Factsheet: One CGIAR Transition Consultations

The One CGIAR transition process was born of a recognition that the evolving, interconnected global challenges facing our food systems require a unified and integrated response from the world’s largest publicly funded agricultural research network. Beginning in 2018, the transition has involved consultation with CGIAR’s network of more than 3,000 partners around the world as well as its over 9,000 staff in nearly 90 countries.

Frequently Asked Questions (FAQs)

A more detailed version of the below FAQs can be found here.

Has CGIAR listened to diverse voices in its decision to undertake the One CGIAR transition?

Our partners have been and remain essential in guiding the One CGIAR transition process. Diverse representation from the global South has been systematically included in key decision-making processes associated with the One CGIAR transition. These are the voices, among many others, of National Agricultural Research & Extension Systems (NARES), farmer organizations, funders, the private sector, NGOs, governments, universities and development banks.

Throughout the transition, voices from the global South have provided strong and consistent support for a unified and integrated One CGIAR fit to tackle the ever more complex, increasingly interdependent challenges of our era.

Critically, CGIAR’s regional and country constituencies have played a strong role in shaping One CGIAR to best address the science-policy nexus. There are 18 countries from the global South represented in five regional constituencies on the CGIAR System Council as voting members.

How did CGIAR engage around its Research and Innovation Strategy?

Many partners and stakeholders were engaged in the development of CGIAR’s 2030 Research and Innovation Strategy and in the design of a new portfolio of initiatives. A demand-driven approach was central to the strategy, which was shaped by two rounds of regional consultation.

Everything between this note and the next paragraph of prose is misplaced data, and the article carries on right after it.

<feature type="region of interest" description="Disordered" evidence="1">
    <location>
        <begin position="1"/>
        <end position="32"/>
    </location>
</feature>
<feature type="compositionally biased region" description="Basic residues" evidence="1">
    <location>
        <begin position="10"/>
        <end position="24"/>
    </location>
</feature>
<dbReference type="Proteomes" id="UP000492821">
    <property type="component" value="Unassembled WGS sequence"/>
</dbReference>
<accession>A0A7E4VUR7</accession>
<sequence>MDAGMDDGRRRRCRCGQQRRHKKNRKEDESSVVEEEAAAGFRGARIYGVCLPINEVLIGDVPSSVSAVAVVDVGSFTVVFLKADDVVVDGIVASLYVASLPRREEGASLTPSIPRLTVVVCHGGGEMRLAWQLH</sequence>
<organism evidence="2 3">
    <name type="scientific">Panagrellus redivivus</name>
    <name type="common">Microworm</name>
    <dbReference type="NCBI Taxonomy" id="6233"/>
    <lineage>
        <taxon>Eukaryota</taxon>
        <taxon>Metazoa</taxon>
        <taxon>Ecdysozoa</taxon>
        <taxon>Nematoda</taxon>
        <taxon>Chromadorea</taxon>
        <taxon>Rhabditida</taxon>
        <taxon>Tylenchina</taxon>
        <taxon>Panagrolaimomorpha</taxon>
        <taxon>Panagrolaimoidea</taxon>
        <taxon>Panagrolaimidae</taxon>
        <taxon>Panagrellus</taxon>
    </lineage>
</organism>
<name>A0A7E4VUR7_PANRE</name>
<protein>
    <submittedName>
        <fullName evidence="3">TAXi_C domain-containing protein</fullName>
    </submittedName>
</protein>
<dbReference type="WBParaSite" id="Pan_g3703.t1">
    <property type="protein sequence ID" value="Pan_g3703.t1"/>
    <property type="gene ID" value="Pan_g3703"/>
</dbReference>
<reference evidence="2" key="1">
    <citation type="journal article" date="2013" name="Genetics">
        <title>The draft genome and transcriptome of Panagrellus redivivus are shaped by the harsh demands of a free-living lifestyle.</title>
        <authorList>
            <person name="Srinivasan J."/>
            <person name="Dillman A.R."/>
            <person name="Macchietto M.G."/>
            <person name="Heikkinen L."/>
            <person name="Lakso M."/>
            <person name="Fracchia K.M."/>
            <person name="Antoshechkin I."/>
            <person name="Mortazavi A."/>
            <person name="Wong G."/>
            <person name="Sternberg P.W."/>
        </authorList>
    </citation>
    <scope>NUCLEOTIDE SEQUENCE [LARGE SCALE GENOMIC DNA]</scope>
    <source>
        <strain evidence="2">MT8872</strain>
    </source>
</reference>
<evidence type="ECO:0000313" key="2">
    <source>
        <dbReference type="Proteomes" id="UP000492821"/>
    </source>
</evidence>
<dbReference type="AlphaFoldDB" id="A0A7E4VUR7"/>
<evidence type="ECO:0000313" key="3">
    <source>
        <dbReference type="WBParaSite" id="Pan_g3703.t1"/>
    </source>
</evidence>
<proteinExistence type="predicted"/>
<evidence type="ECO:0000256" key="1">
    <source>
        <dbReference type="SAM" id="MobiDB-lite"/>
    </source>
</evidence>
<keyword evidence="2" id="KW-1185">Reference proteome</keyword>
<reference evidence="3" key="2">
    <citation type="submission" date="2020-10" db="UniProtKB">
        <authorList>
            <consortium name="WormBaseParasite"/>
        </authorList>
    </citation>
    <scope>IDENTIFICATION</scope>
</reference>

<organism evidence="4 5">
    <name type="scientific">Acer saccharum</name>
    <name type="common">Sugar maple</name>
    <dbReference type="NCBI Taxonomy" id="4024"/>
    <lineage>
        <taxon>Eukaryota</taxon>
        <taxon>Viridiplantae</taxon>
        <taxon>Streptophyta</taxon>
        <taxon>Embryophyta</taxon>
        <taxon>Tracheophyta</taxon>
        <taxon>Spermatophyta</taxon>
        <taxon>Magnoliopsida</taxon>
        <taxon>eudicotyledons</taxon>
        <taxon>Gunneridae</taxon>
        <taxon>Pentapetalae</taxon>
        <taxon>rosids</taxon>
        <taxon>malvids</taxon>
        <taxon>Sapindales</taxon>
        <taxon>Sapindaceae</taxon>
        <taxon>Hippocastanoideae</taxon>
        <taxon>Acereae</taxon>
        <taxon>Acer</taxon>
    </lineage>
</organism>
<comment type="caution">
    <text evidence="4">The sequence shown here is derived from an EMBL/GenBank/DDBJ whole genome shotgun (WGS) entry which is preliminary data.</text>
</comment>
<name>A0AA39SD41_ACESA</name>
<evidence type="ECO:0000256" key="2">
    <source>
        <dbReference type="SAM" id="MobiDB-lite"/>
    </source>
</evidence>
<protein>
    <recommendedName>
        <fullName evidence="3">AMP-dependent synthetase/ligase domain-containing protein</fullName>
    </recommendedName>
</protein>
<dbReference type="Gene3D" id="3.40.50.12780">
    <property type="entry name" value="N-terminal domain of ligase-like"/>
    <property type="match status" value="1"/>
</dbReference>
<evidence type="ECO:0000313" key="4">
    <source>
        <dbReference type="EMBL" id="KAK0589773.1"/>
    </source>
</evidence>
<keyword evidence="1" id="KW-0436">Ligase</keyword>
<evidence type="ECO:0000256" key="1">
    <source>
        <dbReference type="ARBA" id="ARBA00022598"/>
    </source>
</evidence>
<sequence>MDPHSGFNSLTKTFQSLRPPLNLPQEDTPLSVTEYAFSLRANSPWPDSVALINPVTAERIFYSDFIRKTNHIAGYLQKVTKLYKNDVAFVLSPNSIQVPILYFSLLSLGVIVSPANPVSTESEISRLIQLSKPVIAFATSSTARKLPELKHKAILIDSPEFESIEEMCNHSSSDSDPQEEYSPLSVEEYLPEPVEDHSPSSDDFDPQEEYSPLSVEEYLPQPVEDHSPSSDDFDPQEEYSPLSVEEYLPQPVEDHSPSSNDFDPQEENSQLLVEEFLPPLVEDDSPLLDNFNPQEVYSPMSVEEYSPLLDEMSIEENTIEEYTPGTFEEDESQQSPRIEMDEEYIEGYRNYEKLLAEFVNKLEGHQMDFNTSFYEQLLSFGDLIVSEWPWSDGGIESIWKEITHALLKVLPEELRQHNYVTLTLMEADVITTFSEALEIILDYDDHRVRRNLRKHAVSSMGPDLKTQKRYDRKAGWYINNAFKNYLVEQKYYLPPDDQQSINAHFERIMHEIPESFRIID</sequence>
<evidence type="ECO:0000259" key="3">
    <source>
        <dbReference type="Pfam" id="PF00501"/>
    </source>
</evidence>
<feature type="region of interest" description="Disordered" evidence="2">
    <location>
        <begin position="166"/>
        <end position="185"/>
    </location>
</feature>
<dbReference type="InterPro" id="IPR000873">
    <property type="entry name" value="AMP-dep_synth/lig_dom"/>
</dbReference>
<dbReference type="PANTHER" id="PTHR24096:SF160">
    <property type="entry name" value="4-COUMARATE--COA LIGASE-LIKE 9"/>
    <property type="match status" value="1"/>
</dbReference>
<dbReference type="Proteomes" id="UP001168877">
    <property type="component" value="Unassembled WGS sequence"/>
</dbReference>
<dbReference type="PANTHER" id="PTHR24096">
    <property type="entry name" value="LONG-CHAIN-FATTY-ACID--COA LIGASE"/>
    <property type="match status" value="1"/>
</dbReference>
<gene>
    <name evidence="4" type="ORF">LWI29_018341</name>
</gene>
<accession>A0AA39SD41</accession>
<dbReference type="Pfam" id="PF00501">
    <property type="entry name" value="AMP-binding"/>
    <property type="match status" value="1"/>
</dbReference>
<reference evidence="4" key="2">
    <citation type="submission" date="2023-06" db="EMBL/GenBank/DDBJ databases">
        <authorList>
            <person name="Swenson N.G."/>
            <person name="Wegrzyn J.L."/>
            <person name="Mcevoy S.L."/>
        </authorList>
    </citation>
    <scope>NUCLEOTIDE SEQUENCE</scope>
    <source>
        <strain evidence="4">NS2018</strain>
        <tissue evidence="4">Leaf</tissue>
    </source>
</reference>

CGIAR’s recently-appointed Regional Directors led structured regional consultations across six regions with key NARES partners to seek input on priorities for CGIAR impact areas and thematic research areas, and advice on how best CGIAR could contribute through partnerships in the regions.

In 2021, the design teams of the new initiatives received 1,300 individual responses from stakeholders in 77 countries, with 788 unique demand and impact partners having an active role in CGIAR’s new research portfolio.

In addition, each of the 32 initiatives also held stakeholder meetings to ensure they were linked to local challenges and addressed local priorities. As just one example, the ClimBeR initiative held 52 listening sessions engaging 1,465 stakeholders in 2021.

How will CGIAR continue to engage with key partners?

CGIAR’s System Board is establishing a high-level Advisory Panel that will oversee a new series of consultations that will strengthen strategic engagement with its country and regional partners as it continues its transition to a unified and integrated One CGIAR.